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Pyrex explodes?

I was making wings tonight. I do the Alton Brown steam, cool, bake method. I put a rack on top of my Pyrex 9x12 glass baking dish, as I have done many times before. About 10 minutes in, the pyrex explodes. Sounded like a bomb went off in my oven. It looked like when a car window breaks. Entire oven covered in broken glass.
What the hell?

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  1. Over on the cookware section there has been a long posting on this subject.

    1 Reply
    1. re: escondido123

      Thanks. Obviously I'm not alone.
      My baking dish is (was) at least 20 years old.
      I'm surprised they can still sell this stuff.

    2. Much discussion of this topic has gone under the bridge. The older Pyrex apparently hasn't been known to explode as much as the newer stuff, something about China's unregulated manufacturing practices. My Pyrex is all old stuff from yard sales but after reading some of these posts I'm getting nervous about baking in it.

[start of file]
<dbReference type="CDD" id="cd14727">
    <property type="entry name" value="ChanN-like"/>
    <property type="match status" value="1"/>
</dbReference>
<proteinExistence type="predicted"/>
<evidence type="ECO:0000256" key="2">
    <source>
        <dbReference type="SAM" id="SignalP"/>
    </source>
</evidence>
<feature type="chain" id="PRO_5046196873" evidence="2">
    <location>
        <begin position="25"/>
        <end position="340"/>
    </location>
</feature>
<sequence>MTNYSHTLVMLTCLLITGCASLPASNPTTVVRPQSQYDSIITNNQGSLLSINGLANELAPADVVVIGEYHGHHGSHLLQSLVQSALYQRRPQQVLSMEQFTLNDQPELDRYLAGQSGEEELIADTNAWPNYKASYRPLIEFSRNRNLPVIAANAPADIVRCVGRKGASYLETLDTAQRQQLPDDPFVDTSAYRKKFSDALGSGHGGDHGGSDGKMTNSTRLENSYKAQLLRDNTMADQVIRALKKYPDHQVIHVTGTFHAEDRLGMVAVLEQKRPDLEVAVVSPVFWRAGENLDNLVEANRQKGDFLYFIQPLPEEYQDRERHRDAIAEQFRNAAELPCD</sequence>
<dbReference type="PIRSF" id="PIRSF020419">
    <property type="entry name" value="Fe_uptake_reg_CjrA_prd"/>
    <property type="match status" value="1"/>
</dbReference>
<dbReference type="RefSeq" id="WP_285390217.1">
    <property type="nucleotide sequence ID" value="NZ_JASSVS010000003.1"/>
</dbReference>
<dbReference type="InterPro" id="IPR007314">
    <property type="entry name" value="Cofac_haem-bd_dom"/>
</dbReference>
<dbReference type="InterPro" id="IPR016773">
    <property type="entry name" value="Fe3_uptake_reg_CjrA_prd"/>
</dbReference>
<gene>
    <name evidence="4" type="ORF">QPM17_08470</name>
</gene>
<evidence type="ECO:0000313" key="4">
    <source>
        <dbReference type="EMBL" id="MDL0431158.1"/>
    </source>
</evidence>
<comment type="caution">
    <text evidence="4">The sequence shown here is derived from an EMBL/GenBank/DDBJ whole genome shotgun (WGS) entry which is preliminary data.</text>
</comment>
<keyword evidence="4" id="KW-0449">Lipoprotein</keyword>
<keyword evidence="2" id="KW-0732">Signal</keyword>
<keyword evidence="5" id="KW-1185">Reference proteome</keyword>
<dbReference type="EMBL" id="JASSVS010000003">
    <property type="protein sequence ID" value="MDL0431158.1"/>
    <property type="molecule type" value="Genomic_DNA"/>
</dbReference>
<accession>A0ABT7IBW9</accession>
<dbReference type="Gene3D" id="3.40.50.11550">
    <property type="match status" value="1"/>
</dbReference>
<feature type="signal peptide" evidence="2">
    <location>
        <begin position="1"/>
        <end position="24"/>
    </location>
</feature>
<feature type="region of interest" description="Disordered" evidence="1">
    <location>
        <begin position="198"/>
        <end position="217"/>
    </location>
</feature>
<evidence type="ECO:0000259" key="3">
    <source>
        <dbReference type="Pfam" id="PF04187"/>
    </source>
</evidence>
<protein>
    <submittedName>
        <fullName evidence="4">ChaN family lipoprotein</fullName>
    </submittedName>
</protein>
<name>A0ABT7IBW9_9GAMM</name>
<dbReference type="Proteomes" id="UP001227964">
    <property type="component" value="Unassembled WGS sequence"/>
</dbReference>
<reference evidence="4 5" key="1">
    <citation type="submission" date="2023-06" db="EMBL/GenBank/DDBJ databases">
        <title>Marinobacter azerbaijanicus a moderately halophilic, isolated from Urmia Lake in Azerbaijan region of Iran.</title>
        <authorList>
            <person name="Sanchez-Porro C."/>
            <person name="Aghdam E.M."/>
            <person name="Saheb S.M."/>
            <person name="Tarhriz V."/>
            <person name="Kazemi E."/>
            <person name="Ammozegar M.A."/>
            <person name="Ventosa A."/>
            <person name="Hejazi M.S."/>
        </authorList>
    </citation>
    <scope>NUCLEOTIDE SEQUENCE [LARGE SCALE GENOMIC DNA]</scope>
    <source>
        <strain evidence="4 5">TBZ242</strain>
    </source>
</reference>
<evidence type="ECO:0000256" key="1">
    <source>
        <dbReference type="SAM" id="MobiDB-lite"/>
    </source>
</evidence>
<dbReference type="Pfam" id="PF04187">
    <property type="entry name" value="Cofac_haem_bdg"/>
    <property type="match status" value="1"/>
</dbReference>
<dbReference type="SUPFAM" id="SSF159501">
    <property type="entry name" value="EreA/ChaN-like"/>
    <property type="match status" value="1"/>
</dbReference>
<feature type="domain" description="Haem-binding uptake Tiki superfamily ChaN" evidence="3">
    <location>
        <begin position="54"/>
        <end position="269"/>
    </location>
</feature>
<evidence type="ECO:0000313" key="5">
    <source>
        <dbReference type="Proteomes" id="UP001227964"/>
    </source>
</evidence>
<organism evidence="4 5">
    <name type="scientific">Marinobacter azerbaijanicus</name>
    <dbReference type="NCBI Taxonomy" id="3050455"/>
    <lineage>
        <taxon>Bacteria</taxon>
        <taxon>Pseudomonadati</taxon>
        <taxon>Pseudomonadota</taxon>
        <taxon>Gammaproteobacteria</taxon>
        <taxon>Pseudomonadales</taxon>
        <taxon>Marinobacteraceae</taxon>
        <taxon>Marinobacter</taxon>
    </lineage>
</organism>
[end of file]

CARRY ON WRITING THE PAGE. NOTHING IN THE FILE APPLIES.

BTW has anybody had Pyrex blow up in the microwave or is it just the thermal oven?

      12 Replies
      1. re: Querencia

        I use Pyrex in the micro, but never in the regular oven. I had a pie plate break when I took it out of the oven a few years ago. I've read so many examples of Pyrex breaking or exploding that I see no reason to take a chance.

        To the OP, there are threads about this on CH. Do a search for a thorough discussion. The original Pyrex has not been made of the original glass for many, many years. The currently made product is not as durable as that from former decades.

        Some people say they have no problems, but plenty of us have experienced what you have. I wouldn't use it in the oven. Why take a chance?

        1. re: sueatmo

          Pyrex® bakeware has been made of soda lime glass for more than 60 years. Borosilicate glass was used before that and is still used for laboratory glassware. Soda lime glass is used for home cookware because it is safer.

          1. re: GH1618

            +1. As for soda lime vs borosilicate glass safety. It is here and there. Borosilicate glass has better thermal shock durability, whereas World Kitchen claims that its soda lime glass has better physical durability.

            1. re: Chemicalkinetics